Venice Film Festival 2014: Simon's blog (part 1)

Posted on September 1, 2014 by Simon Ward

Categories: Festival Reports

It’s just closing in on the half-way point here at the Venice Film Festival and the sunshine has been replaced by torrential rain, thunder and lightening. My feet are wet and many of the films are too.

I’ll skip talking about the actual films I am seeing as a juror for the Europa Cinemas Label Venice Days Award as we won’t be deciding who wins until Friday night. But, outside of this, highlights so far include:

99 Homes from director Ramin Bahrani (who made Chop Shop and one of my favourite shorts of all time, Plastic Bag, which you can watch for free online) is a pleasingly angry indictment of the still reverberating sub-prime mortgage disaster, which precipitated the Western economic meltdown and destroyed many ordinary peoples’ lives around the world. Construction worker Nash (a terrific, career best-to-date performance from Andrew Garfield) loses his home to real estate shark Carver (Michael Shannon), only to end up shamefully taking a job with Carver and evicting other hard working neighbours just like himself.

99 Homes
Andrew Garfield and Michael Shannon in Ramin Bahrani’s 99 Homes

In the process he makes a lot of money, but loses his son and mother’s (played by Laura Dern) affections. It’s an outraged moral tale, watching as Nash compromises his own integrity to save his family and pays a terrible price. If at times the film threatens to slip into schematic predictability, Bahrin ultimately pulls the whole thing off with aplomb and delivers an engrossing, emotionally complex take on the underside of the American dream. In another time he’d (no doubt proudly) be sitting on the McCarthy blacklist for this terrifically controlled call to arms.

Much talked about has been Peter Bogdanovich’s (The Last Picture Show) return, after a hiatus of 13 years, to fiction feature making with She’s Funny That Way. While it failed to please most critics, it seemed to get the audience on side with its blend of Woody Allen-esque whimsy and schtick.

She's Funny That Way
Imogen Poots and Owen Wilson in Shes Funny That Way

A starry cast including Owen Wilson, Rhys Ifan’s and Jennifer Aniston peppered with cameos from the likes of Michael Shannon, Quentin Tarantino and Dianne Wiest guarantees it UK distribution (I would think). Wilson plays a married theatre director who habitually beds a series of women using an identical patter each time. Gifting each of the women he sleeps with life-changing amounts of money, things quickly get out of hand when his latest conquest, a young prostitute, turns up coincidentally to audition for his latest play, which also happens to star his wife. As his personal life spirals out of control, his new leading lady recounts her rise to fame as a result of the play. Jennifer Aniston is the surprise here with her crass, almost sociopathic therapist mixed up in the lives of virtually all the characters and chewing them and the scenery up as she goes. It’s not exactly a subtle performance but it doesn’t aim to be.

Also much anticipated was Ulrich Seidl’s (Import/Export, Paradise trilogy) In the Basement. Seidl returns to his documentary roots here, with a typically provocative exploration of a cross-section of dysfunctional Austrians who use their basements for a range of socially taboo activities. A band of elderly Nazis drink amid banned Third Reich paraphernalia; a gun-obsessed survivalist creates a shooting range for him and his right-wing friends while privately singing opera; a dominatrix tortures her slave, and so on. The title inevitably brings to mind the Fritzl case, and this hangs over the film as Seidl asks what is it about Austria that can produce such a man. However, it does feel a little like this great Austrian filmmaker is marking time with a film which fails to surprise anyone familiar with his body of work, and the likelihood of it receiving a UK theatrical release is slim at best.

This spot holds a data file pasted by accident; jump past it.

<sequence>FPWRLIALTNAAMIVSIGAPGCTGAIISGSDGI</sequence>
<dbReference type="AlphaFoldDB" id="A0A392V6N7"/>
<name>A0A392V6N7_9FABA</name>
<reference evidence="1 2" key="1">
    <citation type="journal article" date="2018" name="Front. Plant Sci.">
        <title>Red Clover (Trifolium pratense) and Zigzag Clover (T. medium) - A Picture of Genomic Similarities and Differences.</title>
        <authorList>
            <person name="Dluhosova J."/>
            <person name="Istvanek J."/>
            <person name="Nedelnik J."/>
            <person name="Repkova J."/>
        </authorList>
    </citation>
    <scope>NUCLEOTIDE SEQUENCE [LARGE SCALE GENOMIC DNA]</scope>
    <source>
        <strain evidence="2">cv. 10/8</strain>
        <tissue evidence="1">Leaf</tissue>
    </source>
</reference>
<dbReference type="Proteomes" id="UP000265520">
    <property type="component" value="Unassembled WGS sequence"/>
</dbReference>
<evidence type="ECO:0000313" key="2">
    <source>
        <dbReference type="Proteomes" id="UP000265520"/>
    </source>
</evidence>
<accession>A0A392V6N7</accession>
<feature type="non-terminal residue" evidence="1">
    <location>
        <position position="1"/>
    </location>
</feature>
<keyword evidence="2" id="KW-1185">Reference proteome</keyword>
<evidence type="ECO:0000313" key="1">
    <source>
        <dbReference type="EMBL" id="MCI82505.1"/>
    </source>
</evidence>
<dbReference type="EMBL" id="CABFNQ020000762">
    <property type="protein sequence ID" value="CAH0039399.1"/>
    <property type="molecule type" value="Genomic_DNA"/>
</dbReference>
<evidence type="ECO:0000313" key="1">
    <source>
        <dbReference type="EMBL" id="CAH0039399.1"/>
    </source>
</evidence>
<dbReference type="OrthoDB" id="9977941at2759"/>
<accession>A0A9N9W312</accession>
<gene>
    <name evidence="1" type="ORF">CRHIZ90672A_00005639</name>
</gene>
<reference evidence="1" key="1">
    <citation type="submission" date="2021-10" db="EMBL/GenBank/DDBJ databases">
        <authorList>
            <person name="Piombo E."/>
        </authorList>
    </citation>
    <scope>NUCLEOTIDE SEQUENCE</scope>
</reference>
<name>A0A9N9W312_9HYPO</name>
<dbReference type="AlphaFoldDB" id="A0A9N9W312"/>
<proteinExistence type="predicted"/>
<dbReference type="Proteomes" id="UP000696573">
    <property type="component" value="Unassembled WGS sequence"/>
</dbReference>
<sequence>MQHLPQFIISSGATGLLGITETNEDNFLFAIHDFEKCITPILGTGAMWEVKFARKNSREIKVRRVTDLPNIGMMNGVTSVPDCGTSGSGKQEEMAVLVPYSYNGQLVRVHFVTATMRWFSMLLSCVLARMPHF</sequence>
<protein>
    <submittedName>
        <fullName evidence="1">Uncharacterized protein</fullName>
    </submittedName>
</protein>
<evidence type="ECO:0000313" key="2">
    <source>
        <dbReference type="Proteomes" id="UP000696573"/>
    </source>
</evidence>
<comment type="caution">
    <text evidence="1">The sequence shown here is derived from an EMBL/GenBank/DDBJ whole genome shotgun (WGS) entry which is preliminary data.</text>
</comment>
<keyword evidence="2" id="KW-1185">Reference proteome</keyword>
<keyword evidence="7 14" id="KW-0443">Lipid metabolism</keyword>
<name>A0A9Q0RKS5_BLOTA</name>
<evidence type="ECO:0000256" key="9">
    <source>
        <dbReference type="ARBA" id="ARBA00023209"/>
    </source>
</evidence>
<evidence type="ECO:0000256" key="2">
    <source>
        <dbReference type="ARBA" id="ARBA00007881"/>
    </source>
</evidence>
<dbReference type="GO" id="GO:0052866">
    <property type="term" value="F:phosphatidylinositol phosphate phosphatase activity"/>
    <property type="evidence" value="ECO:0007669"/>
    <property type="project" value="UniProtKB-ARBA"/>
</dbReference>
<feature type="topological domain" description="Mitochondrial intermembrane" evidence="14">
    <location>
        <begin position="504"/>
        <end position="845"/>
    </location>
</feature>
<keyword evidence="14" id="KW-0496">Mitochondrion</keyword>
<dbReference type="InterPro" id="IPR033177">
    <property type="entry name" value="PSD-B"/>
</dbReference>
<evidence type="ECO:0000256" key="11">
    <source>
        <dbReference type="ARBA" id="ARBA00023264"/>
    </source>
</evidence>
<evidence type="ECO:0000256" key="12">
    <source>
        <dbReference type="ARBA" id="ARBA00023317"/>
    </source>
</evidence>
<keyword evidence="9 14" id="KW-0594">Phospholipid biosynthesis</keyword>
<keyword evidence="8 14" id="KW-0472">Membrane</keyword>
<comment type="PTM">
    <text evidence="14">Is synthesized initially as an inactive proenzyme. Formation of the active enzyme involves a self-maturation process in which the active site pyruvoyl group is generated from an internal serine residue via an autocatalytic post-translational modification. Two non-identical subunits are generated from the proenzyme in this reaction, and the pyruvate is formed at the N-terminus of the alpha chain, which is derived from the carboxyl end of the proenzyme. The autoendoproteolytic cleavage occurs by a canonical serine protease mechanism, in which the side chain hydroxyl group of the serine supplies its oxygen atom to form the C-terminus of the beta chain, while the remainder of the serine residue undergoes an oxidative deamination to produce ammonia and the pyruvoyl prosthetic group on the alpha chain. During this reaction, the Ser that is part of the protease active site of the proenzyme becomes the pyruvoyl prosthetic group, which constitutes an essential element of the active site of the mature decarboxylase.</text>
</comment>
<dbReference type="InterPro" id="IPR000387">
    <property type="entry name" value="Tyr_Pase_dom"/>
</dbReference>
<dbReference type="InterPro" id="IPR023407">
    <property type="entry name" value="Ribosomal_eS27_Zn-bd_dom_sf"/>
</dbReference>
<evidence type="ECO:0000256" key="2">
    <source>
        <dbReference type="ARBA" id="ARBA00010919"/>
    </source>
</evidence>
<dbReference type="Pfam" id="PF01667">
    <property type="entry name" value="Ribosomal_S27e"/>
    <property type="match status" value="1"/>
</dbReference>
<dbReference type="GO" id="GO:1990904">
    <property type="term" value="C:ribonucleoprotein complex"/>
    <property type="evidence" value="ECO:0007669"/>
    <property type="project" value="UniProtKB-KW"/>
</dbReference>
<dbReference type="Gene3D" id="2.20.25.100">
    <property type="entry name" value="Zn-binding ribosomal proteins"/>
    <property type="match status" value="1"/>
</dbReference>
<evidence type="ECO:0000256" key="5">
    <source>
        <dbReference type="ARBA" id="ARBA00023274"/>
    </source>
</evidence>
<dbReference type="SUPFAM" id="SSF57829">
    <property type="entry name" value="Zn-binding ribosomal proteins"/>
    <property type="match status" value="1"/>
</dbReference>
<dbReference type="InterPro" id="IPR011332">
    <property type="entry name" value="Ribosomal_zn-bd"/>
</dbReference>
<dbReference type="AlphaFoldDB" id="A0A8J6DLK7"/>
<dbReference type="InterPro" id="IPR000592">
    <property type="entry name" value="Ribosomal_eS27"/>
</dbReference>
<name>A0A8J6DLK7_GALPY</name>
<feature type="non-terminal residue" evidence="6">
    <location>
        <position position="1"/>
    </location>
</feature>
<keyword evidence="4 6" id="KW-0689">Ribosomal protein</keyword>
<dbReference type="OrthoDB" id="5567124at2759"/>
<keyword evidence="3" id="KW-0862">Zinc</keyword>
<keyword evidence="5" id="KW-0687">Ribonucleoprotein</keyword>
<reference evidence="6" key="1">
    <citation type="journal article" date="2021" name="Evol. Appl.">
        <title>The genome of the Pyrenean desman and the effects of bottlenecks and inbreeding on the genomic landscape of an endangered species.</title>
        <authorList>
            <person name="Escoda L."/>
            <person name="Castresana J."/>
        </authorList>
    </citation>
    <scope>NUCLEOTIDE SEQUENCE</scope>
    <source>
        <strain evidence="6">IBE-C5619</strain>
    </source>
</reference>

The Humbling
Greta Gerwig and Al Pacino in The Humbling

The Humbling, Barry Levinson’s latest has a by turns self-indulgent and funny Al Pacino as a famous actor facing a mental breakdown and a resulting creative block towards the end of his illustrious career. When he strikes up an unlikely relationship with Pegeen (Greta Gerwig), the daughter of some old friends, his life is thrown into turmoil but simultaneously rejuvenated. If you can get past all the self-reflexivity of actors playing actors and wringing their hands about the travails of the creative process, there are some very amusing moments here. The often sparkling repartee between Pacino and Gerwig is a treat, and depending on how kind critics are this has the potential to become a minor hit.

And staying with Pacino, David Gordon Green (All the Real Girls, Pineapple Express) continues his return to his roots (following his recent, acclaimed Joeafter his studio knockabout diversions and delivers a compelling character study of an isolated locksmith, the titular Manglehorn.

Estranged from his son, fixated on a long-lost love and embittered by his own dysfunctional inertia and rage, a budding romance with a bank teller (played with real charm by Holly Hunter) slowly teaches hermit Manglehorn how to embrace the world once again. It’s a slight and overly familiar story, but is brought to life by Gordon Green’s sure-handed and resolutely unsentimental directing and ably supported by his regular DP Tim Orr. It won’t set the world in fire but it proves very effective and well handled.

Right then, back out into the rain for some more films…

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